Top 5 Reasons that Should Lead You to Follow My Blog

I am taking a break from writing the dense legal posts to give you five reasons to click on the Follow This Blog Link to your left:

Reason Number 1: You should follow this blog for the great amount of knowledge you will get from reading my posts.

Reason Number 2: You should follow this blog to show your friends that you know more about immigration law than them.

Reason Number 3: You should follow this blog to know the truth about immigration and the need for reform.

Reason Number 4: You should do it to share your knowledge with your friends. It is easy to share my posts on Facebook, Twitter, Google+, and Linkedin.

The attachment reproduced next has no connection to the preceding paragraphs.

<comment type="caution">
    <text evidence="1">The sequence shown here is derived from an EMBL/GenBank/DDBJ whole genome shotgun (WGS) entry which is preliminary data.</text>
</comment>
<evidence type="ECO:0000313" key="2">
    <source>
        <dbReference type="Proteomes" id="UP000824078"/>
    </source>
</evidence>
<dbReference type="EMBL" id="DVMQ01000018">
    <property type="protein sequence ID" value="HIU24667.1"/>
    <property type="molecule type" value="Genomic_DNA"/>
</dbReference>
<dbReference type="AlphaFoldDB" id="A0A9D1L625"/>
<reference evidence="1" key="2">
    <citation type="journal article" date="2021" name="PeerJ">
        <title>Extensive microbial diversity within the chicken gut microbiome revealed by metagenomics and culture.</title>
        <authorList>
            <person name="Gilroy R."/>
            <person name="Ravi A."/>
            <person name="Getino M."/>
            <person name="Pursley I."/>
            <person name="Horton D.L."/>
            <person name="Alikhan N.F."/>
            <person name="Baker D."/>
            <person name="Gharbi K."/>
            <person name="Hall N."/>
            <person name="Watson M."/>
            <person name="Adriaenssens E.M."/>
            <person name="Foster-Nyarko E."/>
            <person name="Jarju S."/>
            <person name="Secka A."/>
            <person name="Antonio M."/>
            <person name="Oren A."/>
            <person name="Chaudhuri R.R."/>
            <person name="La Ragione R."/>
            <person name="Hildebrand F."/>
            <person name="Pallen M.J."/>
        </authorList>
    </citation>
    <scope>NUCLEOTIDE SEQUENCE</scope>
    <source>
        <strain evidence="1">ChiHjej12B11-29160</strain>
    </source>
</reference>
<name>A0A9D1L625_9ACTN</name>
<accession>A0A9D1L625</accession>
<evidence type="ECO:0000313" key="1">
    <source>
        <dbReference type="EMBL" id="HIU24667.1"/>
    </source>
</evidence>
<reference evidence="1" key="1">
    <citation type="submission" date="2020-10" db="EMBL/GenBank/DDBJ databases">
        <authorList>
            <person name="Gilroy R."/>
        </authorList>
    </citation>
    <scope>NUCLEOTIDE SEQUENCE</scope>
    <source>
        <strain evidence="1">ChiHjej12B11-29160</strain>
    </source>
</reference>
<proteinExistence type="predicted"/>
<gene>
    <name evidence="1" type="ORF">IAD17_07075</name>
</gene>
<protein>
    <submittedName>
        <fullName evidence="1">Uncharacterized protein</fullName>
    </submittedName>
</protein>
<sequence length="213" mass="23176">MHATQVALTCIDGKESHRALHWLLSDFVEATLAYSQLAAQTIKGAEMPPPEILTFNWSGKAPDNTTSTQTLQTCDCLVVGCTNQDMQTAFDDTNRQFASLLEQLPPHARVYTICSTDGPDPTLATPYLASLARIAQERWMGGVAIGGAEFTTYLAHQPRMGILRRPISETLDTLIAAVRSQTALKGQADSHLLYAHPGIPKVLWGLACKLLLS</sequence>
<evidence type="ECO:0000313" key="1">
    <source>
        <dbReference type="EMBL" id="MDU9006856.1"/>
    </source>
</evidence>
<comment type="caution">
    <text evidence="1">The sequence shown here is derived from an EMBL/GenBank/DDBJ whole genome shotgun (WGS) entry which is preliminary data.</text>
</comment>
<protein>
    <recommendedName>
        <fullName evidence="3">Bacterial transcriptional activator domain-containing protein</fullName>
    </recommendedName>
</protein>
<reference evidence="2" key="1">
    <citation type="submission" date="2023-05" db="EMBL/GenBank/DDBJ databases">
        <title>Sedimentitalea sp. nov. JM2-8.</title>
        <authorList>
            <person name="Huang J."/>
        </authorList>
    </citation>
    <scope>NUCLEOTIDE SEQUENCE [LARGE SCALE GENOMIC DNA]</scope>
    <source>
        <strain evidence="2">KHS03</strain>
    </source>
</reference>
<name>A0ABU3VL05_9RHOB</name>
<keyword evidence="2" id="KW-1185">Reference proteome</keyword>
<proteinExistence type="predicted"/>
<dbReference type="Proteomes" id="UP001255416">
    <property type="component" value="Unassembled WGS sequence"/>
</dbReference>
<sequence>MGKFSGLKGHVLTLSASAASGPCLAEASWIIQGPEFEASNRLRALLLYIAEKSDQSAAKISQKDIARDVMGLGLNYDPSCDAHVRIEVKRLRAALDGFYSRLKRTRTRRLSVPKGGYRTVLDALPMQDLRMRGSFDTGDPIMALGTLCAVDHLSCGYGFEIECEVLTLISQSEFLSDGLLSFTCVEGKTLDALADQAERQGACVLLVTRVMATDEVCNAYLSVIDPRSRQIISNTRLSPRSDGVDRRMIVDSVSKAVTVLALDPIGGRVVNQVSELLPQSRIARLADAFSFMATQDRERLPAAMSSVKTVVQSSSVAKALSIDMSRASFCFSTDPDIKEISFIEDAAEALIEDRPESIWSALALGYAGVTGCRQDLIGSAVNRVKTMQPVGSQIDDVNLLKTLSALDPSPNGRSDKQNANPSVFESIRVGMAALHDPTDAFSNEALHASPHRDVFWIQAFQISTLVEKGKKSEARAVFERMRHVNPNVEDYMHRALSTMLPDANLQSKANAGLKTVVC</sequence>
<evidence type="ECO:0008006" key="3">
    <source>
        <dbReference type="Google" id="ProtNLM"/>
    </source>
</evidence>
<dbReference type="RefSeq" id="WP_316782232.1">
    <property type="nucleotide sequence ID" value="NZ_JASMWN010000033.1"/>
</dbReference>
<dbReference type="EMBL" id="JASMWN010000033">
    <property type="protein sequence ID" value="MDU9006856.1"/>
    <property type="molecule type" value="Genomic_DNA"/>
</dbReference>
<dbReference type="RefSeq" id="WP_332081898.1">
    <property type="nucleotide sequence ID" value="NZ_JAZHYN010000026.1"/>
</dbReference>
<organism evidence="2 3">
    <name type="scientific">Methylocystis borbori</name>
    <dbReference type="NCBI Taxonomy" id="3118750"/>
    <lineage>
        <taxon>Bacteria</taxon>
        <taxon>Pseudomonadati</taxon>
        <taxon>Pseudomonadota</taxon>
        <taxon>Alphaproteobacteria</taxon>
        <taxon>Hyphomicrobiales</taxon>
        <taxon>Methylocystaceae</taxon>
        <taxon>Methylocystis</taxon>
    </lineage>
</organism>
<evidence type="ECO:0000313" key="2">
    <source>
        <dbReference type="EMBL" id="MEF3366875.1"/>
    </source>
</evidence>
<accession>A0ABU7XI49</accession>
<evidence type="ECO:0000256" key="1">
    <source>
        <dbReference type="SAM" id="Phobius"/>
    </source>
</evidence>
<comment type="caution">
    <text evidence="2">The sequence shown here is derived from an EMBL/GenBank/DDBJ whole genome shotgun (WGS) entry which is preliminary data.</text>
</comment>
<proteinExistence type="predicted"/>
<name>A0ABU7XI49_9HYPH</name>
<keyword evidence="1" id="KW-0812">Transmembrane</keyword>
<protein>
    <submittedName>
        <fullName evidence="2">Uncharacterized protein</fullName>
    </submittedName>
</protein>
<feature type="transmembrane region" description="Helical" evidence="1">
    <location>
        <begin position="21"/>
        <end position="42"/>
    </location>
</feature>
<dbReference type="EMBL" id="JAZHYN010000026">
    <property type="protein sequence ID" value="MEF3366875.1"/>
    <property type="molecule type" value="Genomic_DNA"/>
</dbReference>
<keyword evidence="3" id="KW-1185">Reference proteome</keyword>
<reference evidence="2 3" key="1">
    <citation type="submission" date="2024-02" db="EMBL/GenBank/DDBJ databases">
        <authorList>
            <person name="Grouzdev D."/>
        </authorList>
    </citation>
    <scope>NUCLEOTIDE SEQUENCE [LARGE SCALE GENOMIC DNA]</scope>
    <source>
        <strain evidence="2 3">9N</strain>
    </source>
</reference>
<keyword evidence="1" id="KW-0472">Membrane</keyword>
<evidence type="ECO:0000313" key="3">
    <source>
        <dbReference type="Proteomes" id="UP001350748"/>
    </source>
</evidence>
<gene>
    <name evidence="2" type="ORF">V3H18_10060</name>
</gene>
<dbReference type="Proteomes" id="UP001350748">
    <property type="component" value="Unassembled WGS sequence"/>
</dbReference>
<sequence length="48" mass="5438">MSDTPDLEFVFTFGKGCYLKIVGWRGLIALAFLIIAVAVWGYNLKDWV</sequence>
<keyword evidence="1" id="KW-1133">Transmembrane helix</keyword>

Reason Number 5: This last reason is a bit selfish. Yes, I want you to follow my blog to boost my rankings. I consider  you  my friends, and as my friends I could ask you for a favor.

Thank you for your continued readership and support. Please let me know if you have  any questions. The comment section is for you to let me know if you like my blog. Thank you again.


Originally posted on immigrationattorneyresource:

As of November 1, 2014, the EB-2 employment-based immigrant visa category will again retrogress for citizens of India.  This time, the priority date for EB-2 eligible Indians will be pushed back from May of 2009 to February of 2005 with no anticipation for forward movement any time soon.